November 21, 2012
0391 IRELAND (Munster) - The Blarney Castle and the Stone of Eloquence
Located in South-West of Ireland, near Cork, Blarney Castle (in Irish Caisleán na Blarnan), as it looks today, is the third erected on this site, after a wooden structure built in the 10th century, replaced around 1210 by a stone stronghold, demolished in the first half of the 15th century. In 1446, Dermot McCarthy, King of Munster, rebuilt the castle, which was besieged during the Irish Confederate Wars (between the native Irish Catholics and English and Scottish Protestant colonists and their supporters). It was seized in 1646 by Parliamentarian forces, and after the Restoration it was restored to Donough MacCarty, who was made 1st Earl of Clancarty.
During the Williamite War in Ireland in the 1690s, the then 4th Earl of Clancarty (also named Donough MacCarty) was captured and the castle were confiscated by the Williamites, together with all his lands. It was sold and changed hands a number of times before being purchased in the early 1700s by Sir James St. John Jefferyes, then Governor of Cork City. In the mid 19th century the Jefferyes and Colthurst families were joined by marriage, and the Colthurst family still occupy the demesne.
The castle is now a partial ruin with some accessible rooms and battlements. At the top of the castle, into the battlements, lies a block of bluestone, named the Stone of Eloquence, better known as the Blarney Stone. It is said that those who kiss the stone will receive the gift of eloquence. To touch the stone with one's lips, the participant must ascend to the castle's peak, then lean over backwards on the parapet's edge.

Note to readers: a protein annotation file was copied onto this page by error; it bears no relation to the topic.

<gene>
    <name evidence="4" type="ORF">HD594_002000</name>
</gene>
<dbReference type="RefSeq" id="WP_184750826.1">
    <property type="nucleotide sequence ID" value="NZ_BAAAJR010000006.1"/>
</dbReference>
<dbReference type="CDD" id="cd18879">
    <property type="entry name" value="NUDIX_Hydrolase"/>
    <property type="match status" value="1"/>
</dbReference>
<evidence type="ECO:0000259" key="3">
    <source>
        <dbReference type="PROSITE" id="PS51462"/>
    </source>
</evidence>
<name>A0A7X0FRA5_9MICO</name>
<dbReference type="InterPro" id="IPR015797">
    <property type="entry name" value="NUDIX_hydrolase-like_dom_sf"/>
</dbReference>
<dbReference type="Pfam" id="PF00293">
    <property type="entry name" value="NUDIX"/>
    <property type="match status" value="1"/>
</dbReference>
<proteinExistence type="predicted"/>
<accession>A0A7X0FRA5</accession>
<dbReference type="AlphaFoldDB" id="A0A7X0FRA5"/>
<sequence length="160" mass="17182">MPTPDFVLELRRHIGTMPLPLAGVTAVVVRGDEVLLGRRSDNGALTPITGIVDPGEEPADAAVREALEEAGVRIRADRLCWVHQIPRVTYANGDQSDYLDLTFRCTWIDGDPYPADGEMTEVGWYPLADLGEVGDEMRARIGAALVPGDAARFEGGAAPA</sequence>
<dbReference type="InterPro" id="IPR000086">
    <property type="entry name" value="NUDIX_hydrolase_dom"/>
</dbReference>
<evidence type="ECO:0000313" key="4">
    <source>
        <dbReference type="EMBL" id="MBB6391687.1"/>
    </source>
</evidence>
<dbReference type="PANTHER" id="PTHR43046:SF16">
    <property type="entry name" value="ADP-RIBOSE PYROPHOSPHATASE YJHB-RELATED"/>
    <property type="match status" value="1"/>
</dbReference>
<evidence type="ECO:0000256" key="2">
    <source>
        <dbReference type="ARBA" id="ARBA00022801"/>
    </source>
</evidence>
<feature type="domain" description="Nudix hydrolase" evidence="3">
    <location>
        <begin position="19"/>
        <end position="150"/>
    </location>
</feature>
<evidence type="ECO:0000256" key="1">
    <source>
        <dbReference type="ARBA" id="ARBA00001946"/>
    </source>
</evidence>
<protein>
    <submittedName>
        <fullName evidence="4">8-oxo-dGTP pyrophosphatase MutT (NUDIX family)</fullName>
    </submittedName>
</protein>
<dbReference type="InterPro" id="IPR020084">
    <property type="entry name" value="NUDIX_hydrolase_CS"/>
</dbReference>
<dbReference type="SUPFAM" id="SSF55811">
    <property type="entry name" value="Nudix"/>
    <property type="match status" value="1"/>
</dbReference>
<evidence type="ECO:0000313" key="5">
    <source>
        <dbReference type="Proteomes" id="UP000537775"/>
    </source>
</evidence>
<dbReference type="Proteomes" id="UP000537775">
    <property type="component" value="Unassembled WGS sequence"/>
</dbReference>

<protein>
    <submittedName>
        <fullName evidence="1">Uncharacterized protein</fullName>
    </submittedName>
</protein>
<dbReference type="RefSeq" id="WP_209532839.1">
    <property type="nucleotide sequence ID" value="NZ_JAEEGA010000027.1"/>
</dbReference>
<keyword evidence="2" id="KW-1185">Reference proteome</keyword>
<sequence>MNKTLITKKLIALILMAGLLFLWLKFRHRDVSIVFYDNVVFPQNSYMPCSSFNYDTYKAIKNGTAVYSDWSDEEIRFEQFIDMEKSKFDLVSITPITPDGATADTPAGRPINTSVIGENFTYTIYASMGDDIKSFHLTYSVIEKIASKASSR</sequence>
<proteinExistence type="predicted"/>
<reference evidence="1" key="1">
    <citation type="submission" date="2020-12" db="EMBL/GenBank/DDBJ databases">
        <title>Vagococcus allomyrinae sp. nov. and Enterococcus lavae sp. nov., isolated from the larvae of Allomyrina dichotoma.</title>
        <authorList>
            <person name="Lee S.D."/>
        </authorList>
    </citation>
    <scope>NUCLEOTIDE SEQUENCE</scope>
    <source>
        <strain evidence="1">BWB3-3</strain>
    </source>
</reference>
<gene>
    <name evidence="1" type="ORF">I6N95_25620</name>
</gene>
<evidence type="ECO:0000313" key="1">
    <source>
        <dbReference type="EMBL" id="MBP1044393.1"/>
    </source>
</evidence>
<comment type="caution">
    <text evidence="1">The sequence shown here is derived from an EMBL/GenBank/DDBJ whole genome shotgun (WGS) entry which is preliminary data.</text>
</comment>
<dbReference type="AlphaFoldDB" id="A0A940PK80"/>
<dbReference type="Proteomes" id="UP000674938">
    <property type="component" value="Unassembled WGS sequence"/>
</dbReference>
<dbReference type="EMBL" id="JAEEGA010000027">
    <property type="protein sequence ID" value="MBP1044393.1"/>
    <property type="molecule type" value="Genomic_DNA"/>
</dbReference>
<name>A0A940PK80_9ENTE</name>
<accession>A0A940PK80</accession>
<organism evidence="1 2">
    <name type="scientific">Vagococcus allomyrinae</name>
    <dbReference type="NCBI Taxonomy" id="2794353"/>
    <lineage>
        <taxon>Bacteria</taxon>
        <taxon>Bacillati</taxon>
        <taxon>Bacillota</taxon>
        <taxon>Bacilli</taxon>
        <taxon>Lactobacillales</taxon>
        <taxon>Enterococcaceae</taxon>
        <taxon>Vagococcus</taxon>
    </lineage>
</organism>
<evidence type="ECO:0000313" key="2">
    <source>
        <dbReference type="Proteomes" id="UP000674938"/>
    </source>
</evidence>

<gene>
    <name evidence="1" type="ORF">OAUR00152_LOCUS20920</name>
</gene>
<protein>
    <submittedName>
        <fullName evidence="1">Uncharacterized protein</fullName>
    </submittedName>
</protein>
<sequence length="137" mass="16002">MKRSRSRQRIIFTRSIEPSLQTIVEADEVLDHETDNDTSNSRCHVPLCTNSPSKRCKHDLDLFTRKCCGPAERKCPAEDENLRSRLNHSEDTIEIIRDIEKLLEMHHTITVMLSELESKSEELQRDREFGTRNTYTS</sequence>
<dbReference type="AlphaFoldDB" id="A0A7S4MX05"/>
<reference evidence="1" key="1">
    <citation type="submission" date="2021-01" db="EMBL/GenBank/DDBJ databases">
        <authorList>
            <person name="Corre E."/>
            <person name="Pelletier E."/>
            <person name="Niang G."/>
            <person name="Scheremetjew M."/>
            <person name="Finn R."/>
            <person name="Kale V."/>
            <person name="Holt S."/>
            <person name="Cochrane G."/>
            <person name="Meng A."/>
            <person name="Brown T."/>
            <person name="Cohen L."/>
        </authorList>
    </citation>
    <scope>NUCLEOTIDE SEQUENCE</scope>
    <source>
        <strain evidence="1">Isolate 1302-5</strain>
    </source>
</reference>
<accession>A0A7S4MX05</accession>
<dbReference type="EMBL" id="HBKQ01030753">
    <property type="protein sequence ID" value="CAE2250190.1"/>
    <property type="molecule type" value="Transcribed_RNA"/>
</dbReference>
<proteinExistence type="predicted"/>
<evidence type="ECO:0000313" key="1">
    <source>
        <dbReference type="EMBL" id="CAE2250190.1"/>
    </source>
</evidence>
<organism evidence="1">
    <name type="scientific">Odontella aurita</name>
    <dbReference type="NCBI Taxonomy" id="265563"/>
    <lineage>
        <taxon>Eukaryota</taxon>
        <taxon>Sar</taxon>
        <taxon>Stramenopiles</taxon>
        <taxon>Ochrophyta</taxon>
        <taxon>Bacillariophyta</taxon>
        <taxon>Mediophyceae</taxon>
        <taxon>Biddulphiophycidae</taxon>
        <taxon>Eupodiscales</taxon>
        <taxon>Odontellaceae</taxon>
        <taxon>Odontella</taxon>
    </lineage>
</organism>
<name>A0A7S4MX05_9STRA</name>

A legend say that the stone was send to Cormac McCarthy, King of Munster, by Robert the Bruce, King of Scots, in 1314, in recognition of his support (with 4.000 men from Munster) in the Battle of Bannockburn. This legend also holds that this was a piece of the Stone of Scone, the oblong block used in the coronation of the monarchs of Scotland and later the monarchs of England, Great Britain and the United Kingdom.
About the stamps
The stamp is part of the definitive series entitled Wild Flowers of Ireland, about which I wrote here.
Blarney Castle - Wikipedia
Blarney Stone - Wikipedia
Blarney Castle - Official Blarney Castle Website
Sender: Fiona Naughton (direct swap)
Sent from Cobh (Ireland), on 12.04.2012
Photo: Peter O’Toole